5 Important things happening today in South Africa

Here’s what happens today in South Africa and impacts it:

Coronavirus: Global Covid-19 infections have been reported to have reached 29 million, with the death toll at 925,000. There have been 956 new cases in South Africa bringing the estimated number to 650,749. Deaths hit 15,499 (a rise of 52) while recoveries climbed to 579,289, leaving the country with 55,961 active cases in custody.

Tariff hike: Eskom submitted an additional tariff proposal to the Nersa energy regulator, aiming to raise R5.4 billion through interest increases, including R1.3 billion – something it does for the first time. That is above the R27 billion application made by Eskom for its Regulatory Clearing Account. Eskom won a lawsuit against Nersa after the regulator illegally and irrationally truncated Eskom’s R13 billion submission. [Moneyweb]

Rate cuts: The dramatic decline in GDP in the second quarter offers room for more rate cuts, some economists claim – but the market remains somewhat divided, with many analysts hanging in a hold. A poll by Reuters showed that 15 economists expect the key lending rate of the SARB to remain unchanged at 3.50 percent, while 10 expect a 25-point reduction to 3.25 percent. Although some economists say there’s potential for the SARB to do more to support the economy by cutbacks, others argue the central bank has already done everything it could. [Maverick Diary]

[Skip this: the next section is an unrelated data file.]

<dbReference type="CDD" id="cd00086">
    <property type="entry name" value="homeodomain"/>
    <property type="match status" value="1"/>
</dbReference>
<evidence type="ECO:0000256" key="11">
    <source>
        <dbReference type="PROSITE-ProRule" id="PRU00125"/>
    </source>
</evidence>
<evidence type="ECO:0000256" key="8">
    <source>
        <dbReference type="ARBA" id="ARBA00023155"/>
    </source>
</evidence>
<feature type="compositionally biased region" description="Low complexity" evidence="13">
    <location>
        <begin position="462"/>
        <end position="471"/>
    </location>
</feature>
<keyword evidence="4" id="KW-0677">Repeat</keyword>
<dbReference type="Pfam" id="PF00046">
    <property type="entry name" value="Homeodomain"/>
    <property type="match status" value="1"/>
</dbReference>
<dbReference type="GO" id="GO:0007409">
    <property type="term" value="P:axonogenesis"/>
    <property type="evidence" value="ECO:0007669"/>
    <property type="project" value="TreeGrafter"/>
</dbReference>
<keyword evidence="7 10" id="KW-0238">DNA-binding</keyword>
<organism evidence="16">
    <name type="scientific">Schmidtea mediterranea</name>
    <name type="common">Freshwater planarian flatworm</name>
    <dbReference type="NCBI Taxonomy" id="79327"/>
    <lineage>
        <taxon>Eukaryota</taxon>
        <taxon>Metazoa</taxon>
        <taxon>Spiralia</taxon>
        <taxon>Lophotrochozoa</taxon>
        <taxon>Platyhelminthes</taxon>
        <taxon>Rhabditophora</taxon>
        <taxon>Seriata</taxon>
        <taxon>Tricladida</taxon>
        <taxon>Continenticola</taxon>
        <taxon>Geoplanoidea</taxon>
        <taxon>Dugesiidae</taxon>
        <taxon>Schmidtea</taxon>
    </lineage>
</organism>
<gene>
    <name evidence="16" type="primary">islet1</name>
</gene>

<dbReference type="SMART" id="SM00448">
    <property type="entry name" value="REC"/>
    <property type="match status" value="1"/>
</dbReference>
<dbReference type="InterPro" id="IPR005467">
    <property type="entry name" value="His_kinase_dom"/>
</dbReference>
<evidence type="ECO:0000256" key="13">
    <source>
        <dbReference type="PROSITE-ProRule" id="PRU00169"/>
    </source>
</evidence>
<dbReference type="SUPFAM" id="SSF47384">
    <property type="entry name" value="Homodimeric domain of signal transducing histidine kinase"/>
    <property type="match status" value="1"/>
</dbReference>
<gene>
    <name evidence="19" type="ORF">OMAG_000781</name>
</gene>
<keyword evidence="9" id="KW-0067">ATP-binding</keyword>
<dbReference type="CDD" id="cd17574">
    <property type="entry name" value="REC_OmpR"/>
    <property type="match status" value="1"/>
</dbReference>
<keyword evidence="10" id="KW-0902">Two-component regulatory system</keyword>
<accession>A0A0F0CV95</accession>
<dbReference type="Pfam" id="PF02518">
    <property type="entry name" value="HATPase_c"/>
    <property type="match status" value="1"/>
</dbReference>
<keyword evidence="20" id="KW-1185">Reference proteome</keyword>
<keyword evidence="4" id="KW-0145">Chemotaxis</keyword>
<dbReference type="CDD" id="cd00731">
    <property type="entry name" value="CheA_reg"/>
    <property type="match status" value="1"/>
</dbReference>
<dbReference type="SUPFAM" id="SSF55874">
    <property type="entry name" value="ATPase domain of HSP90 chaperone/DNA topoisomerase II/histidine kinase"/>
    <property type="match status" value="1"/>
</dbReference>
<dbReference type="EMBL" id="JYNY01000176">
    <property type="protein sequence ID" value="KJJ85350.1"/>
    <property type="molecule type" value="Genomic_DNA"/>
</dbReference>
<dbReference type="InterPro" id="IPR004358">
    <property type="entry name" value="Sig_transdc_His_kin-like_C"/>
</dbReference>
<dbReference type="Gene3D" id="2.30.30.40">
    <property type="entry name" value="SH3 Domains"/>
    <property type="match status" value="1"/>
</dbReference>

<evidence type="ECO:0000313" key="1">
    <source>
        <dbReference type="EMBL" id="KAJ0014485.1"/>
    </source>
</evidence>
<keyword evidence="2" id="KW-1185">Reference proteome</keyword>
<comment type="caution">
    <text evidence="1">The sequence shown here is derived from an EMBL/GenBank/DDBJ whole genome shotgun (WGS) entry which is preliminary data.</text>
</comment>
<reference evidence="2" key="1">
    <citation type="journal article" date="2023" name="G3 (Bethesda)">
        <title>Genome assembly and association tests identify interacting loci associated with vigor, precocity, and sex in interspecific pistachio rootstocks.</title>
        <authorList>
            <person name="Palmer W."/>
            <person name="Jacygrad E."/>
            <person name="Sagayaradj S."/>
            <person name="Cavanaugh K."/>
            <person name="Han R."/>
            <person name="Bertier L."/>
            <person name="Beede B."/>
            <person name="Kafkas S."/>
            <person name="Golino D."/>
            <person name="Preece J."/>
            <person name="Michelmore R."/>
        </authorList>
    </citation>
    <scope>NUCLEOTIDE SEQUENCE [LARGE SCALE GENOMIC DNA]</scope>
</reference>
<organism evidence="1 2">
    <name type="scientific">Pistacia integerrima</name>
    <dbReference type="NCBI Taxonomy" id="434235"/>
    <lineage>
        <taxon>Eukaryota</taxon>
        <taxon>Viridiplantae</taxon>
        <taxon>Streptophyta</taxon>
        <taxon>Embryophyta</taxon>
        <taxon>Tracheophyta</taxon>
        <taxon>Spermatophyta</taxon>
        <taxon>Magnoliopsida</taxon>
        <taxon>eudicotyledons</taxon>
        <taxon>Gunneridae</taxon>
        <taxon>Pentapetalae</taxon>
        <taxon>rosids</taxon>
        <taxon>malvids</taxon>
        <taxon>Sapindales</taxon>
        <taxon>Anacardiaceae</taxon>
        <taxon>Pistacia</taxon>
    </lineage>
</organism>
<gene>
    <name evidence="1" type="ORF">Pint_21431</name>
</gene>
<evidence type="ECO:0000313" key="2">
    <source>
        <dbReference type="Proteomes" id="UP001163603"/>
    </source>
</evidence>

Respite: Public hospitals have begun to return to regular operations, concentrating on therapies other than Covid-19 – while they remain on alert and ready to deal with a virus resurgence. During the virus peak in South Africa, beds for Covid-19 care were 90% occupancy and have now dropped to as low as 40%. For now, field hospitals and other facilities built to handle Covid-19 cases are also being dismantled or repurposed. [EWN]

Not prepared: The Global Preparedness Monitoring Board – which monitors the readiness of the planet to cope with incidents such as a global pandemic – says the world remains largely unprepared for future pandemics. In a recent report, the organization acknowledged that little or little was achieved after the initial outbreak in response to its recommendations, and had largely dismissed warnings of an impending pandemic over a year earlier. It said the Covid-19 outbreak was a harsh test for global preparedness – and it warned that it won’t be the last pandemic we face. [ENCA]

Markets: The rand firmed Monday, elevated globally as a coronavirus vaccine trial was back on track after a brief pause due to increased risk appetite. Currently, the vaccine trials are one of the most advanced in history, reigniting expectations of a solution to the pandemic that has destroyed global economies. The rand was steady on Tuesday at R16.62 on the dollar, R19.75 on the euro, and R21.35 on the pound. Reuters Commentary. [XE]

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